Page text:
JT: With the quick progress you made with the new strategy, you started buying back shares in late 2022 and you have reviewed your dividend policy. As you know from our 2019 NOYM report How to pay it out, we are really interested in the topic of payouts to owners. Could you share a bit of your thinking on how much capital to distribute to shareholders, and how? Is optimising the cost of capital a key consideration?
PAF: The way we see it, our business has to have a cash flow which is sufficiently good every single year, but then particularly good in the favourable years. Being able to show this profile, even for a cyclical business, should allow us to offer stability in our ordinary dividend. As I said, we understand that investors seem to value this stability, and it is a concrete commitment to return capital. And then we can use other tools to pay capital to our shareholders, as circumstances allow. This year, we proposed our ordinary dividend to be EUR 0.25 per share, and we have also proposed an extra dividend of EUR 0.10. This is on top of the EUR 100m share buyback programme we initiated in November 2022. This gives us flexibility to vary payouts beyond the ordinary dividend we have committed to.
We also need to consider that Outokumpu has an outstanding convertible bond maturing in 2025, which could be converted into some 40 million new shares. The strike price for conversion is around EUR 3, so currently it seems likely that it will be repaid with new shares. This made it even more natural for us to seek a share buyback mandate, as we can use the excess cash we have available to buy the shares we will likely need to repay the bond at maturity. For us, securing this and 'making good' on our higher-leverage past is a priority before pursuing major investments in the final phase of our new strategy.
Cost of capital is of course a factor in our strategy. My CFO brain emphasises that debt has a lower cost than equity, and that there are benefits from having leverage. But it is one out of many considerations, and it comes further down the list after ensuring that our level of financial risk is a good match with the operating leverage and volatility in our business. Despite a negative impact on our cost of capital, we were quite happy to accumulate cash during the COVID-19 pandemic, given the great macroeconomic uncertainty we were facing at the time. There are still significant risks to the economy, but today we consider them more manageable. And this is why we were comfortable launching a EUR 100m share buyback programme.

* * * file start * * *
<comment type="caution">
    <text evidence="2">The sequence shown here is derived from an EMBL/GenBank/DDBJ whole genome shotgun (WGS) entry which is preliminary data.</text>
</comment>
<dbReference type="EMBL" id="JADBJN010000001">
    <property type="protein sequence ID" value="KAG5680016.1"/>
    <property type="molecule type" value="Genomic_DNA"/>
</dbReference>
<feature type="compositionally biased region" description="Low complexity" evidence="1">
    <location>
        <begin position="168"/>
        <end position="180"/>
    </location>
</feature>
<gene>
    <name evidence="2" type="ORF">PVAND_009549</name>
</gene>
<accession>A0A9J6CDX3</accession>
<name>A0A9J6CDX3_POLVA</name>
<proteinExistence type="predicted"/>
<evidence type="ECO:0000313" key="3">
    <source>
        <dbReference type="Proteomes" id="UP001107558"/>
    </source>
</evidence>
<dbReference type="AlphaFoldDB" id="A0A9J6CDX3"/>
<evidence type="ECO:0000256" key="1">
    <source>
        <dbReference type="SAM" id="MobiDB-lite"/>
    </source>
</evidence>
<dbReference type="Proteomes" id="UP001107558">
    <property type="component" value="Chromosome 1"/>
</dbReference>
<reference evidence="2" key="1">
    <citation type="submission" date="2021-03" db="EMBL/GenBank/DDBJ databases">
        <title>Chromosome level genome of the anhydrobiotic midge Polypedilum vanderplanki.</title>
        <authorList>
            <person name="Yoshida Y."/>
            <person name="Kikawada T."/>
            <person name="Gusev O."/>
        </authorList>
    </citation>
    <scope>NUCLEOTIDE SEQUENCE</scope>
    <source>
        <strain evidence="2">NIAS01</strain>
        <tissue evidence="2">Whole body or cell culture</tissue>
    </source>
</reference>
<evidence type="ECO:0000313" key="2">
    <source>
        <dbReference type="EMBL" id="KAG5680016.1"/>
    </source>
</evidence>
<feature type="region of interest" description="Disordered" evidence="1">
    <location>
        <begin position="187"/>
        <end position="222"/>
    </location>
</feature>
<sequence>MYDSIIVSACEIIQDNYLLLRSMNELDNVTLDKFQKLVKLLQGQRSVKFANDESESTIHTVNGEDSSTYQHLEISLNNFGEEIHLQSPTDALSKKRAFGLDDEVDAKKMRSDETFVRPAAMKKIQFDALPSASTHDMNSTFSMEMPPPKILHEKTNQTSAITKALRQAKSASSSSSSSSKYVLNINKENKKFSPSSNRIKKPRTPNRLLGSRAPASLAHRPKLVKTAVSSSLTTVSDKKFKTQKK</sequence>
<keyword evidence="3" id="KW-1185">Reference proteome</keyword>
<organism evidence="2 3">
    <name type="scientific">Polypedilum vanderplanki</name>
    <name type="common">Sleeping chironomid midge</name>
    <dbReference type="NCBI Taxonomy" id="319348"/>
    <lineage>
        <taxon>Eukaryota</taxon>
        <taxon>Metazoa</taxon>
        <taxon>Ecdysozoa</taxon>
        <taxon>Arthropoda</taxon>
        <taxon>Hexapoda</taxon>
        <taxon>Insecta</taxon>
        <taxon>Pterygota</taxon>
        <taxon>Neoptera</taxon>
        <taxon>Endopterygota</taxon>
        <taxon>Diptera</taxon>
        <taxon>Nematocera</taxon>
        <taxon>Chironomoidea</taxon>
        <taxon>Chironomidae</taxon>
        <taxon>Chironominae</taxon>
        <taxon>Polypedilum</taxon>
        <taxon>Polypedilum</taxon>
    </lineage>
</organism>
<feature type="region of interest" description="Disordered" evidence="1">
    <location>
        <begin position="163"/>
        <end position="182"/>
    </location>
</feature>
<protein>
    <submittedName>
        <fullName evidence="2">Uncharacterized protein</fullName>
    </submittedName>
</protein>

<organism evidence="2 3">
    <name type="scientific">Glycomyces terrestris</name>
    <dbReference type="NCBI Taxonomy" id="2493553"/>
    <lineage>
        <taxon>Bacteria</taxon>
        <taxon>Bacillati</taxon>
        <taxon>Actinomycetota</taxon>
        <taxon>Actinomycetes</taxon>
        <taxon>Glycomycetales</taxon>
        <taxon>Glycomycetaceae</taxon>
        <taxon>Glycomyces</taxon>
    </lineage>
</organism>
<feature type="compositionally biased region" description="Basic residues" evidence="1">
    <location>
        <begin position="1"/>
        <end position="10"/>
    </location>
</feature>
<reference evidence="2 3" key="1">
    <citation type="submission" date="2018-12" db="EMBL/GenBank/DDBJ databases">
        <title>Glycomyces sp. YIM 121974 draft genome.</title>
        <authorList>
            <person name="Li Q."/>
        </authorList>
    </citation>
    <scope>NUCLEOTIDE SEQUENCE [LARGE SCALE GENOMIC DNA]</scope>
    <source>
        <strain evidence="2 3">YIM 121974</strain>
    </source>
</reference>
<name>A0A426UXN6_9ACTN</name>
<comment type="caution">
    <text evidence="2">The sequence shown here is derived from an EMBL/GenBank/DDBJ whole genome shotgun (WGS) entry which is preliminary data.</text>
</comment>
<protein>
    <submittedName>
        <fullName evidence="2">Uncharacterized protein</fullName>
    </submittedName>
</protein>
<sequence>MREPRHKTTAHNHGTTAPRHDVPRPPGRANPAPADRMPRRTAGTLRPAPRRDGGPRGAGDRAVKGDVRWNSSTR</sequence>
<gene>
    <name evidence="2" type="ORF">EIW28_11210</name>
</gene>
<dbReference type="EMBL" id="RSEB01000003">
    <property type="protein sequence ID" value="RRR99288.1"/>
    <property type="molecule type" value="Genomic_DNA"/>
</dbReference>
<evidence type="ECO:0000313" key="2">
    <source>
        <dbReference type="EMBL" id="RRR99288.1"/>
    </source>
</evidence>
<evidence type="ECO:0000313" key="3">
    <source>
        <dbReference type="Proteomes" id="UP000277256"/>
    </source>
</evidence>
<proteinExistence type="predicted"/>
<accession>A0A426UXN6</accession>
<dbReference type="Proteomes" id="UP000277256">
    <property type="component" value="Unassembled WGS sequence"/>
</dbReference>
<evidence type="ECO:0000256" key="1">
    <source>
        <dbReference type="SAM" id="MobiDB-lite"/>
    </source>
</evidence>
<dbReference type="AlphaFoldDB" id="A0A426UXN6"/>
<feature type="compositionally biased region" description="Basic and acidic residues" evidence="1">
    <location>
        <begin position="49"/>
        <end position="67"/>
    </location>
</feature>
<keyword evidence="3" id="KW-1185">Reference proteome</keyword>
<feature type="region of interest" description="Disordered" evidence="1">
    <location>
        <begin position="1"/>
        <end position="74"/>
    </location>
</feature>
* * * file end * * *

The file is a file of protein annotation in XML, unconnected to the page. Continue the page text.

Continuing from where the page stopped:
JT: We have had a decade of ultra-low interest rates and funding costs versus earlier historical levels, and generally strong capital markets. Do you think large corporates have grown accustomed to seeing this as the new normal? Could there be a need to view re-financing, interest rate and liquidity risks in a new light?
PAF: Ten years is a very long time, and there are of course treasury people and CFOs out there who have worked 20 years or more and remember a notion of normal which meant less forgiving market conditions than what we have had in the past decade. It has in many ways been an extraordinary time, and I think it is probably fair to describe it as an addiction we developed, getting used to cheap and ample funding. Cash flow has rarely been a real constraint, and interest rates have almost been a non-issue. Today's environment is totally different. If you have a more strained balance sheet, having to pay interest rates of 7% or 8% will make a real difference in your P&L. The impact becomes so visible that it markedly increases the pressure to deliver cash flow and capital discipline and profitability. And the threshold for it to actually become financially dangerous for the companies is much lower. We will absolutely have to think in new – or old, if you will – ways about what are normal funding market conditions.
I think there is also a tendency out there to expect that this tougher market environment we now face is an anomaly which will pass. It is probably natural and human nature to see something suboptimal as abnormal and temporary, and that normality will be a more favourable state again. But I think it would be risky to simply assume that this will happen. While there may not be further waves of energy or food price inflation, there are other potential drivers for more inflation going forward. Heavily globalised corporate supply chains will likely at least regionalise going forward, as geopolitical tension related to, for example, Russia, Iran and China will not simply vanish. Ever lower cost sourcing may therefore not suppress inflation in the years ahead, like it has for decades historically. We may simply have to get used to a world with a bit more inflation and higher interest rates than we got used to in the past decade.
OUTOKUMPU'S NET DEBT AND LEVERAGE